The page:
Born Of Osiris

A Higher Place

Written by: BL on 14/10/2009 21:49:55

I came across Born Of Osiris back when they released their debut "The New Reign" around 2 years ago - a very interesting deathcore album that had some unusual progressive and experimental melodic elements fused into their technical death metal that set them apart somewhat from their dissonant chugging peers. The trouble with a lot of these super technical and progressive bands is that you can end up listening to a blurry, intangible mess that sounds like it was written with a calculator, some colouring crayons and dodgy pills.

And it is only when you actually concentrate to hear all the various layers that things start to really make sense here on "A Higher Place" - and rewarding it is, given how impeccably it's presented. Periodically you will come across some ferocious and space time warping rhythm guitars (which by the way despite the deathcore element - feature very little actual recognisable breakdowns or mind numbing chuggery), schizophrenic in both delivery and the times they come in at. These are hugely contrasted with some great psychedelic and organic melodic guitar work that occupy the rest of the space. Indeed whether heavy or melodic, the axe work courtesy of Lee McKinney on display here is simply beautiful to behold and at times can take one's breath away if you allow it to. "Exist" in particular showcases both extremes of the scale in explicit and gorgeous fashion, bouncing effortlessly back and fourth from heavy to melodic while maintaining the exotic progressive formula these guys utilised so well previously on "The New Reign". Throughout elsewhere you have some truly mesmerising lead work like on "Put To Rest" and the last track "Faces Of Death" in particular while "Live Like I'm Real" and "Starved" have some superb low end riffing that would shame most bands in the deathcore genre with their minor harmonised riffs. Expect also plenty of tempo changes, sudden time signature jumps and other various little techniques to throw you off your chair. On the whole I would hesitate to spoil anymore of the guitars you will hear on this record - it's far more enjoyable as a surprise really since they are by far the highlight on show here.

Saying that though, the keyboards are an extra element that really adds to the ambiance on a couple of the tracks (like before), the way it just drifts in with a piano sound at the end of "Elimination" (the actual first track, since it follows a short instrumental intro) with a lingering melody over the top is very effective, haunting but wonderful. However they do not make as much of an impression as on "The New Reign" at times which is a shame, though perhaps the slight change in style goes some way to explain their occasional absence from the centre stage. The drums from Cameron Losch too are a fairly good combination of relaxed yet pacey and complicated fills, blast beats, and double bass pedal work. And though they are comfortable at best, they're still interesting enough for you to rid the generic deathcore label off them. The bass guitar itself flourishes only on a few rare occasions but at least does a little more than provide just a rhythm support to the guitar work (which in itself must be fairly taxing here). That leaves me to talk about the one shakey area of this whole package. You see, another thing that sometimes bothers me about these kind of bands is that the vocalists throughout this genre can be inconsistent in their quality and often struggle to really make any impact over the sizzling instrumental work. Here Ronnie Canizaro really does make an example of my point, at times he sounds fantastic - when he really lets himself go and puts more power in his screams. But other times he gets stuck in his rather standard hardcore-ish shrieky growl and corners himself with little variation in his tone. It's only a minor issue though really on a bigger scale as the other instrumentals somewhat predictably more than make up for it and for the most part he doesn't do anything wrong so to speak.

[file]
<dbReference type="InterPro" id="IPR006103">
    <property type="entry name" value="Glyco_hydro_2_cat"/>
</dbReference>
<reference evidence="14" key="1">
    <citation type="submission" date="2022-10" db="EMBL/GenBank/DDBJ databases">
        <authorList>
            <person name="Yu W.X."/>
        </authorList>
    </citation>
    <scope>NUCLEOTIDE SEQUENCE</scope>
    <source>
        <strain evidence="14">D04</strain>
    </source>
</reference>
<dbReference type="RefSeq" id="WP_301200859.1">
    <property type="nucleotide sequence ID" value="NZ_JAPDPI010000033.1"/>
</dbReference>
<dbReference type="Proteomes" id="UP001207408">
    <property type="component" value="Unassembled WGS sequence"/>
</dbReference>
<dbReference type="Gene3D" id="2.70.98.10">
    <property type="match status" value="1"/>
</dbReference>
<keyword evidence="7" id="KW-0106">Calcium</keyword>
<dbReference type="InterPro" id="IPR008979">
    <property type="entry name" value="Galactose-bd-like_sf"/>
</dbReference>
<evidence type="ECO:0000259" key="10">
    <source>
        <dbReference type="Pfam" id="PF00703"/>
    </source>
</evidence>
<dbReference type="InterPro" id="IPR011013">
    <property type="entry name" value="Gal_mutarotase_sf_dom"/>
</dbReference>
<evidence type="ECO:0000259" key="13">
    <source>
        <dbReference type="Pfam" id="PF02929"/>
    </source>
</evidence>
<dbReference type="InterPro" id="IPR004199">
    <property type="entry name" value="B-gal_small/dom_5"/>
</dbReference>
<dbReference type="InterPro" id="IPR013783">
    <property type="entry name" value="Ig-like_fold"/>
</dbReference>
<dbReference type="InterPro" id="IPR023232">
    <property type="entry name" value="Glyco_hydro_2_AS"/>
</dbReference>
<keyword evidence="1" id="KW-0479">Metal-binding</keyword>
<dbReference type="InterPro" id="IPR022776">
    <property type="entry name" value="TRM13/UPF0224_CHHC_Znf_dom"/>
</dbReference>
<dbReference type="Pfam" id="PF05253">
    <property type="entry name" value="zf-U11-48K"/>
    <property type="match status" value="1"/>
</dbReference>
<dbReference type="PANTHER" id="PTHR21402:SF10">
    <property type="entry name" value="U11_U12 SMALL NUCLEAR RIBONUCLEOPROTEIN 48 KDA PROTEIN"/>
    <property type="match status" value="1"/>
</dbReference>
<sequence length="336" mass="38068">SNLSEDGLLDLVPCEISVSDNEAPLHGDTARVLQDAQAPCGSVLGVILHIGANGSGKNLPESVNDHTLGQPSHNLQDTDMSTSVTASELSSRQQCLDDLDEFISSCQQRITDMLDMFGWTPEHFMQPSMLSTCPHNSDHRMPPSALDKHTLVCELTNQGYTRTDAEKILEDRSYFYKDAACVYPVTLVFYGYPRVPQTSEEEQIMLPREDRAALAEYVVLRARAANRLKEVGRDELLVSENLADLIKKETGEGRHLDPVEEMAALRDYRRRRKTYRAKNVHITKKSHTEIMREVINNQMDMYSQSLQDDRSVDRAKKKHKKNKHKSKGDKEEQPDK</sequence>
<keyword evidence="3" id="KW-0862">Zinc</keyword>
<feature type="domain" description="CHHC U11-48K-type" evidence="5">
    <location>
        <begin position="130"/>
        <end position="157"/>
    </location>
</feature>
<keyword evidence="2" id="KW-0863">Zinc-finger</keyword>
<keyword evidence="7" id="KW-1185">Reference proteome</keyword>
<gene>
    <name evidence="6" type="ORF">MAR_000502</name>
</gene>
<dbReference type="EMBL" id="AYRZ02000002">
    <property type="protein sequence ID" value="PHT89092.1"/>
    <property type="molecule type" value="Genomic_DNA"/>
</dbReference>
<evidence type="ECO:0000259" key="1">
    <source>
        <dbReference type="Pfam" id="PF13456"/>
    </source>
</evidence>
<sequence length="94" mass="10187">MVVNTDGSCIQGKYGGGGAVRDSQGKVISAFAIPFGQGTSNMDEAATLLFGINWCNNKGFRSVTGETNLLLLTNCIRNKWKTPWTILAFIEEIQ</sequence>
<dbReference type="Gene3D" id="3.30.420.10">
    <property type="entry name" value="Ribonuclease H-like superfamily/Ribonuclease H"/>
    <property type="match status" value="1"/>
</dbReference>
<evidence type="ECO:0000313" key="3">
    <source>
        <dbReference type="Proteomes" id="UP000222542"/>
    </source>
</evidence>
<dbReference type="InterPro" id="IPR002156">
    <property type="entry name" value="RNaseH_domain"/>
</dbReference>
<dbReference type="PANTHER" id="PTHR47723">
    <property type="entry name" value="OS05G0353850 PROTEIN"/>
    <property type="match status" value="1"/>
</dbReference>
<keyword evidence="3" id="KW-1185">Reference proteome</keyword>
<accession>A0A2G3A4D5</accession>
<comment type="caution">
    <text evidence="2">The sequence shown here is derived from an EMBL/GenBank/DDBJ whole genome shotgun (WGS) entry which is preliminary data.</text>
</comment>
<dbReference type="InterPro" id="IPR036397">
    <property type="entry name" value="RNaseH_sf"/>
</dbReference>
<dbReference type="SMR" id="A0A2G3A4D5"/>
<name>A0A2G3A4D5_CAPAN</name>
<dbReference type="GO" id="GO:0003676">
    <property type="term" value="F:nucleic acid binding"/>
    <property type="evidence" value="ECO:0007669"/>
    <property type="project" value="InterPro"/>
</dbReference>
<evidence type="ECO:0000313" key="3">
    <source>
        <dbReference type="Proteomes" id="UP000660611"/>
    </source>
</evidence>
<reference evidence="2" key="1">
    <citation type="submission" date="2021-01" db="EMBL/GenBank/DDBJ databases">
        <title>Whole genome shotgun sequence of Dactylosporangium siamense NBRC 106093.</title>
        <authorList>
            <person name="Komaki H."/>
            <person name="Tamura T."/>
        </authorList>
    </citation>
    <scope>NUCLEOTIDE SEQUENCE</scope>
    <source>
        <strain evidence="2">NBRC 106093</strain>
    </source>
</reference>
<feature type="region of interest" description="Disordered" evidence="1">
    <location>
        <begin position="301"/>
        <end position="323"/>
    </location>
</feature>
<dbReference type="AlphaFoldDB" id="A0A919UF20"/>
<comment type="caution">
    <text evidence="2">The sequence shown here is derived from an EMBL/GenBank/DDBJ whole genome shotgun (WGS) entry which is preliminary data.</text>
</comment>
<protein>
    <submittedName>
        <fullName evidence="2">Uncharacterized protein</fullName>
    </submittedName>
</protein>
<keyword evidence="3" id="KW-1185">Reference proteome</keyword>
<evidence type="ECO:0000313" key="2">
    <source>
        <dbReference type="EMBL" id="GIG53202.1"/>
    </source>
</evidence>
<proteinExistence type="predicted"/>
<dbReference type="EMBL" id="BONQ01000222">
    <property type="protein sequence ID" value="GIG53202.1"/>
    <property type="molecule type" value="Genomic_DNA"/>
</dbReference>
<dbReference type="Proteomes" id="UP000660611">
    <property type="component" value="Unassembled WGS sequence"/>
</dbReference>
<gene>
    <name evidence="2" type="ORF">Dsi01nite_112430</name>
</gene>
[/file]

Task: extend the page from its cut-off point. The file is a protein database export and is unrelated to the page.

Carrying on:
When looking back at "The New Reign" in comparison, it seems like the band have managed to expand themselves well and extend their creative limits to a fair degree. The main problem if any that will hit most listeners and fans is that perhaps Born Of Osiris have broadened themselves so much that their cohesive edge on their debut is somewhat lost at times here, since these guys are trying to do so much at once it's understandable to not really see all that much direction or purpose other than an attempt to blow your mind. This can mean that "A Higher Place" might take some time before it will grow on you, and truthfully it took me a few listens to really get into the mood and the groove for this album. However I can say that I now very much think this album is better in just about every sense than its predecessor. Also definitely don't expect to come in and see a better version or an extension of "The New Reign"'s style - because this album is wholesomely different and once you're comfortable with that - you'll realise that these Sumerian-core youngsters have a great future ahead of them with this band.

Download: Elimination, Now Arise, Exist, Faces Of Death
For the fans of: Periphery, This Or The Apocalypse, The Faceless, Between The Buried And Me
Listen: Myspace

Release date 07.07.2009
Sumerian Records

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